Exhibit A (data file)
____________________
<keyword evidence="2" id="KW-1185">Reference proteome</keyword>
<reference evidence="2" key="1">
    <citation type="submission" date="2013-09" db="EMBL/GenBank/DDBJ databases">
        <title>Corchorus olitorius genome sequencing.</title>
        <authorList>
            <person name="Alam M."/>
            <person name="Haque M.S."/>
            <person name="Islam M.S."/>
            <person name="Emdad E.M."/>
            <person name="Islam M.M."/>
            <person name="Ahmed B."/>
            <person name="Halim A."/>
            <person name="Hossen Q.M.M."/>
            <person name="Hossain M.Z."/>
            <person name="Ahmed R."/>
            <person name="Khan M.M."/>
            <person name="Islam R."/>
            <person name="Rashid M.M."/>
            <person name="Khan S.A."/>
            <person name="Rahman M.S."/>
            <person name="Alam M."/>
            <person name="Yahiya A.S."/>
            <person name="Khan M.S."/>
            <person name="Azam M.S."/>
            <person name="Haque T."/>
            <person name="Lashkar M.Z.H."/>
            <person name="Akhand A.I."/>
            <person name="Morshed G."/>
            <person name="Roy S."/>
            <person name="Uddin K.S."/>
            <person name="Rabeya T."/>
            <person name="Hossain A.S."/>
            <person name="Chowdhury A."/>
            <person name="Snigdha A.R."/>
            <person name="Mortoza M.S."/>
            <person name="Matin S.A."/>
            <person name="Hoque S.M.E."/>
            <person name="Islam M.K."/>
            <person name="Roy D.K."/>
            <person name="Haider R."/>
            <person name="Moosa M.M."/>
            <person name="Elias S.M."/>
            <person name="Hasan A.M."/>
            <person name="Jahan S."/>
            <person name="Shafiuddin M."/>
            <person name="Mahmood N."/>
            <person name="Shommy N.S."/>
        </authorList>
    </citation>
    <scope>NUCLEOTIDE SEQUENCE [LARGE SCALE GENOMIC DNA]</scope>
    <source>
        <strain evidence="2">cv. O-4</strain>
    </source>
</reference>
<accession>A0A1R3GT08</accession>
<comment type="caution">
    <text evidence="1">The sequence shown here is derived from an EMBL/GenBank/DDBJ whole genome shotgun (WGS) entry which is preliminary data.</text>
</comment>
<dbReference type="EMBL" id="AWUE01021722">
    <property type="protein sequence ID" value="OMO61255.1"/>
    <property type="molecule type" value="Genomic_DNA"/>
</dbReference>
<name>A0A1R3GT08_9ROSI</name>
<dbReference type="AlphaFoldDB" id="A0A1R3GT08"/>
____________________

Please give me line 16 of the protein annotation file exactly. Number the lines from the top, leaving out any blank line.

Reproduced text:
            <person name="Khan M.M."/>